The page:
Loss of imprinting at insulin-like growth factor II (IGFII), in association with H19 silencing, has been described previously in a subgroup of Beckwith-Wiedemann syndrome (BWS) patients who have an elevated risk for Wilms' tumor. An equivalent somatic mutation occurs in sporadic Wilms' tumor. We describe a family with overgrowth in three generations and Wilms' tumor in two generations, with paternal inheritance of a cis-duplication at 11p15.5 spanning the BWS IC1 region and including H19, IGFII, INS, and TH. The duplicated region was below the limit of detection by high-resolution karyotyping and fluorescence in situ hybridization, has a predicted minimum size of 400 kb, and was confirmed by genotyping and gene-dosage analysis on a CytoChip comparative genomic hybridization bacterial artificial chromosome array. IGFII is the only known paternally expressed oncogene mapping within the duplicated region and our findings directly implicate IGFII in Wilms' tumorigenesis and add to the mutation spectrum that increases the effective dose of IGFII. Furthermore, this study raises the possibility that sporadic cases of overgrowth and Wilms' tumor, presenting with apparent gain of methylation at IC1, may be explained by submicroscopic paternal duplications. This finding has important implications for determining the transmission risk in these disorders. [Cancer Res 2007;67(5):2360–5]
Beckwith-Wiedemann syndrome (BWS; OMIM 130650) is an overgrowth disorder involving imprinted genes on 11p15.5 and affects 1 in 15,000 births. It has a complex phenotype, typically including prenatal and postnatal overgrowth, macroglossia, exomphalos, umbilical hernia, hemihypertrophy, and hypoglycaemia in the neonatal period. Affected patients have a 1,000-fold increase in risk for developing tumors in childhood, including Wilms' tumor, adrenal cortical carcinomas, and hepatoblastoma (1–3). Six BWS genetic subtypes have been described. These include patients with imprinting mutations affecting two separate imprinting centers in 11p15.5, IC1 and IC2, patients with mosaic uniparental paternal isodisomy for 11p15.5, patients with inactivating point mutations in CDKN1C, patients with translocations disrupting IC2 on maternal 11p, and patients trisomic for 11p with paternal duplication (4–15).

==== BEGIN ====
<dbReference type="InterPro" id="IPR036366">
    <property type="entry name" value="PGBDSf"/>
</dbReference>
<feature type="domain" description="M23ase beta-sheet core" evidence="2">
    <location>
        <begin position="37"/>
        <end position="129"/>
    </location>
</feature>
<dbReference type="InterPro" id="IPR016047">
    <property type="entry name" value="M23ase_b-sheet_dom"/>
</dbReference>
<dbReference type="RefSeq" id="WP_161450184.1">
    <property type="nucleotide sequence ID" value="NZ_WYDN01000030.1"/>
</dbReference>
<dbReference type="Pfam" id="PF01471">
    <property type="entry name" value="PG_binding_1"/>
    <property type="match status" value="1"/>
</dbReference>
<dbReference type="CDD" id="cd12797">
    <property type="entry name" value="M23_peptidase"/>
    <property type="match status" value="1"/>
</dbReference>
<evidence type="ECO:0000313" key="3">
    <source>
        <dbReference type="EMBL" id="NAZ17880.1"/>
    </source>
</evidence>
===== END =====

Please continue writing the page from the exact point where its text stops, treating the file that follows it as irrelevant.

Recent studies on BWS have enabled correlations to be made between phenotype, imprinting mutations, and chromosomal abnormalities (8–10, 16). Uniparental disomy (UPD) for 11p and IC1 hypermethylation confers a high risk for Wilms' tumor in BWS. Conversely, isolated IC2 hypomethylation has not, to date, been reported in any BWS case with Wilms' tumor. IC1 hypermethylation is also linked to macrosomia with higher birth weights recorded compared with those with IC2 hypomethylation or CDKN1C mutation; however, IC1 BWS cases frequently display other features of BWS, including umbilical hernias and macroglossia. IC1 hypermethylation is relatively infrequent in BWS and affects only 2% to 5% of cases. IC1 is an intergenic region 5′ to the H19 promoter that maintains differential patterns of parental methylation during development. IC1, also referred to as the H19DMR1, is normally paternally methylated and maternally unmethylated. Methylation within IC1 is linked mechanistically to maintaining imprinting at H19 (OMIM 103280) and insulin-like growth factor II (IGFII; OMIM 147470). In BWS, IC1 acquires a methylation signature on the maternal chromosome, equivalent to that on the paternal chromosome, leading to silencing of maternally expressed H19 and loss of silencing at maternal fetal IGFII promoters, resulting in maternal IGFII transcription. IGFII encodes a fetal growth factor and its expression is confined to tissues affected in BWS. Gain of methylation at ICI and associated loss of imprinting (LOI) at IGFII have also been described in sporadic Wilms' tumor and lead to a 2-fold increase in IGFII expression (17). It has been hypothesized that increased IGFII dosage in the mature nephroblast leads to failure of proliferation arrest and the development of tumors at the periphery of the renal lobe. Thus, the presence of IC1 hypermethylation in BWS predisposes patients to developing Wilms' tumor. Mice carrying deletions of the cis-acting sequences that control IGFII imprinting (h19Δ13 mouse model), raising the tissue levels of IGFII 2-fold, display some features of BWS, including overgrowth and placentomegaly; however, affected animals do not develop renal tumors (18, 19).